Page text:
Journal of the ACM

Encoding Data Structures in Trees

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The notion of a data encoding is meant to be a formal counterpart of the informal notion of the translauon of a logical data structure into a physical storage structure Both kinds of structures are represented here by graphs, and an encoding is a type of embedding of the guest (logical structure) graph in the host (physical structure) graph The cost of an encoding is the average amount that the edges of the guest graph are stretched as they are replaced by paths m the host graph via the encoding, the average is weighted by a probability distribution (called a “usage pattern”) on the edges of the guest graph, that is intended to represent the anticipated pattern of traversing that graph This paper studms encodmgs of data structures in trees, with an eye toward developing techniques for analyzing such encodlngs. Two guest structures are studied here, namely, lines and arrays Upper and lower bounds on the costs of encodmgs of these structures in trees are derived, in several cases these bounds are asymptotically coincident, or at least very close The main results concerning line-guests exhibit certain (best possible) sufficient conditions for the costs of encodmgs of lines in trees to be independent of the lengths of the lines The mare results concerning array-guests are exemplified by the foUowmg The costs of encodlngs of d-dimensional arrays m 2a-ary trees are shown to have colnodent upper and lower bounds of 4 + o(1), and the costs of encodlngs of such arrays in binary trees are shown to have upper and lower bounds of 3d + 1 + o(I) and 2 885d + I + 0 116/d + o(1), respectively, for the case d = 2, the derived bounds are even closer than this general result would suggest the upper and lower bounds for encodmgs of 2-dimensional arrays in binary trees are 7 + o(i) and 6 98 + o(I), respectively. © 1979, ACM. All rights reserved.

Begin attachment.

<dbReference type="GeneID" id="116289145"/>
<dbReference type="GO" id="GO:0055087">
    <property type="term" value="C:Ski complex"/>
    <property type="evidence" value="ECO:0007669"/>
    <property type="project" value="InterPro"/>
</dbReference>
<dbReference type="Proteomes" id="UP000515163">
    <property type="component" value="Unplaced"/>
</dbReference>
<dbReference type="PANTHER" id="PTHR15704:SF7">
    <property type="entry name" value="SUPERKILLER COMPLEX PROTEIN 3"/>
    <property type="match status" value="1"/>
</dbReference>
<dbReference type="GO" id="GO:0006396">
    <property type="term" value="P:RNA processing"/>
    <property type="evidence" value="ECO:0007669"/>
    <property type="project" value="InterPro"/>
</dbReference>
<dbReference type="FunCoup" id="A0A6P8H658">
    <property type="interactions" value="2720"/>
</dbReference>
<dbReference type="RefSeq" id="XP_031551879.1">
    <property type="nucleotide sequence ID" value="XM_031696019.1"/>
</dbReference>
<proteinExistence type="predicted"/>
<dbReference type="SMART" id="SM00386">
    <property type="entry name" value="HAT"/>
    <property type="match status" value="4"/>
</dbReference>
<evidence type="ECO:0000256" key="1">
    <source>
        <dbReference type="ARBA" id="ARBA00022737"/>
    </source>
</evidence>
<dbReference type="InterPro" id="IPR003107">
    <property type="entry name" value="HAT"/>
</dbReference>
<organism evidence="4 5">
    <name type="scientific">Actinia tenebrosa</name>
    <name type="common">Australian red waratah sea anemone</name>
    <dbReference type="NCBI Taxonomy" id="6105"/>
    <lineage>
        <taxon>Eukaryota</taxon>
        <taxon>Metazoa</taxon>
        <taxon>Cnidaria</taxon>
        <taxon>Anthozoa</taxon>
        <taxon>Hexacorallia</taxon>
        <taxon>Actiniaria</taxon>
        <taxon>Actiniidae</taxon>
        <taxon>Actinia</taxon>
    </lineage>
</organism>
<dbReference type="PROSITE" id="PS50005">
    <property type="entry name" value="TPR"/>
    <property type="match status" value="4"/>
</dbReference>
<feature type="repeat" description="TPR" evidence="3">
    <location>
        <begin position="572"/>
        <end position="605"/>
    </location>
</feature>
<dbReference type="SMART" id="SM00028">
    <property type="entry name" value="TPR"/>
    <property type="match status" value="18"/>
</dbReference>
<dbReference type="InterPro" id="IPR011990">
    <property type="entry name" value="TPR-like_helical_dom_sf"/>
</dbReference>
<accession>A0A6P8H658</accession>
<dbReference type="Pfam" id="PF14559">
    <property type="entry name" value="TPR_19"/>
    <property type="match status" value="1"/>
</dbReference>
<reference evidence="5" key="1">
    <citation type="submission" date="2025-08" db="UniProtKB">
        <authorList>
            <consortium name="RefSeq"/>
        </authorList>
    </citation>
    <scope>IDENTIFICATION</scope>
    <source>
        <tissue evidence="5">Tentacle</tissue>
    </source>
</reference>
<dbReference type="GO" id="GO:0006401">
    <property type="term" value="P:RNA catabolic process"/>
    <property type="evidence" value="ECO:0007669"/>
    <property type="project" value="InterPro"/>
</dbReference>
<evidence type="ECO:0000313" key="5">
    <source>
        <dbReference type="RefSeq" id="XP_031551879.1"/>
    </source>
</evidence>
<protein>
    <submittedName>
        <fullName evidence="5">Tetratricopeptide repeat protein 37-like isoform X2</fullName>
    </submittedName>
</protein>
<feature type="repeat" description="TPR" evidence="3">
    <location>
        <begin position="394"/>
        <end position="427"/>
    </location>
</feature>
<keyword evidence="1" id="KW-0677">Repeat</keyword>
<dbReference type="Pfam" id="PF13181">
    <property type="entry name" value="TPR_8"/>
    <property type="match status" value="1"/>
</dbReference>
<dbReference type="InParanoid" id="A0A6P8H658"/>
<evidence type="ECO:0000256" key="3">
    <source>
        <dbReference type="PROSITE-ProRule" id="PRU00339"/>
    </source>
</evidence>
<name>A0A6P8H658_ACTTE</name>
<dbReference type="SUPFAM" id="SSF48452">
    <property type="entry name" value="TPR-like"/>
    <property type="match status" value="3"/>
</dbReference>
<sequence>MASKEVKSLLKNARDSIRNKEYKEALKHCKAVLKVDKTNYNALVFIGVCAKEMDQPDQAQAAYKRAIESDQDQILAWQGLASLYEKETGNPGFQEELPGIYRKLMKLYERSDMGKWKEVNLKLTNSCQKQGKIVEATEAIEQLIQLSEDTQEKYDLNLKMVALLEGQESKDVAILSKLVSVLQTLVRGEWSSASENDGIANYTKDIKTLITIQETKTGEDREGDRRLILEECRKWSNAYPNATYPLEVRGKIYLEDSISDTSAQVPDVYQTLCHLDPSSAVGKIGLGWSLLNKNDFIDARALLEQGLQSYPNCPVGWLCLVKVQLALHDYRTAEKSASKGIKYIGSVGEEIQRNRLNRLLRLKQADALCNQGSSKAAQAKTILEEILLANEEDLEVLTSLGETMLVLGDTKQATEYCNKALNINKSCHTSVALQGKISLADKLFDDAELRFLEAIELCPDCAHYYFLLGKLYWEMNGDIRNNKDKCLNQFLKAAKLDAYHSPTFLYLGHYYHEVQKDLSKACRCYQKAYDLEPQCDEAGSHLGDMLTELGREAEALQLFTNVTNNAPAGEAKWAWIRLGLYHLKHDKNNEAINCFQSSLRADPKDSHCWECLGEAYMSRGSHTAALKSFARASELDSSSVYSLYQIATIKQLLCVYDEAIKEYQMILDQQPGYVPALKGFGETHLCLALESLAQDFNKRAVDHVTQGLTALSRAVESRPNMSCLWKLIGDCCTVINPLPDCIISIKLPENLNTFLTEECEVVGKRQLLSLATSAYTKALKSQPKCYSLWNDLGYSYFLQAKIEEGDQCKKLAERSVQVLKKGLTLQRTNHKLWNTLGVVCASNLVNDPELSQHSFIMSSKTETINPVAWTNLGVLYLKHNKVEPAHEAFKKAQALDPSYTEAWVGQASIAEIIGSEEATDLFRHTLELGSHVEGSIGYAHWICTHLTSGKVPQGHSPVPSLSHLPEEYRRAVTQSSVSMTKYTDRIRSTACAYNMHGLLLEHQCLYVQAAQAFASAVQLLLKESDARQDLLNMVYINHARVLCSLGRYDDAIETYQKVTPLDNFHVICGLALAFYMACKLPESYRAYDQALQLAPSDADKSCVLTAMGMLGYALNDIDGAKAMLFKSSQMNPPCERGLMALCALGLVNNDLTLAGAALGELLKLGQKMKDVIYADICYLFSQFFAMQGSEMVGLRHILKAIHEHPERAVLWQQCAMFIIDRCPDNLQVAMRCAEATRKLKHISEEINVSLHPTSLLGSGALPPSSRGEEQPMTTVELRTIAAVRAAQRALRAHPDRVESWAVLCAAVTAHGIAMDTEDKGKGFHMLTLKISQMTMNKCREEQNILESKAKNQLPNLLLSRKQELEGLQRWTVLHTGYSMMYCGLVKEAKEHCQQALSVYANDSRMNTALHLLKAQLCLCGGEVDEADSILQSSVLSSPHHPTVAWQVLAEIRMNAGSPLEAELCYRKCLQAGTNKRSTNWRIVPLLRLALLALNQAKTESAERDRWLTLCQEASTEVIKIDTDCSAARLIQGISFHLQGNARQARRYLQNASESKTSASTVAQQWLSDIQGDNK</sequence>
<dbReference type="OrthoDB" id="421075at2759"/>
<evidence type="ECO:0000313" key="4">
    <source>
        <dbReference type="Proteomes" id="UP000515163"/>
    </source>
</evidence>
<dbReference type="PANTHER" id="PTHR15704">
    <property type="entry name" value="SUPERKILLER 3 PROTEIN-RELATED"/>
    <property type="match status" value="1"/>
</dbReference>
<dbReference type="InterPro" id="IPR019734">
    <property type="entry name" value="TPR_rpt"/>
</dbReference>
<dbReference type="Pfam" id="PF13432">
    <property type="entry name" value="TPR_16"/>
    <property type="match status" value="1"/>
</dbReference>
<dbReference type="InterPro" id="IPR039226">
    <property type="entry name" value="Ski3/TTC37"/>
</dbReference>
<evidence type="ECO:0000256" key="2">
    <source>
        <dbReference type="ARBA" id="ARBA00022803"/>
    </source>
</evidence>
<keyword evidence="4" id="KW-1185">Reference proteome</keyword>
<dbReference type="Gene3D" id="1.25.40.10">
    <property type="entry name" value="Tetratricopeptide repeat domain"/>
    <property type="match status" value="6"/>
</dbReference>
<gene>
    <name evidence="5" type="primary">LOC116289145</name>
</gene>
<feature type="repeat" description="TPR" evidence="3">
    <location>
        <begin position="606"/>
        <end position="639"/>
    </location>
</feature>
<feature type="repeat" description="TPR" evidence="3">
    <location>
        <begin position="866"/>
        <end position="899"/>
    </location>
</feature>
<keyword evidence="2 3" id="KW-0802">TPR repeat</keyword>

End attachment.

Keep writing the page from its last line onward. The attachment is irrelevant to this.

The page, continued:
01 Oct 1979


Journal of the ACM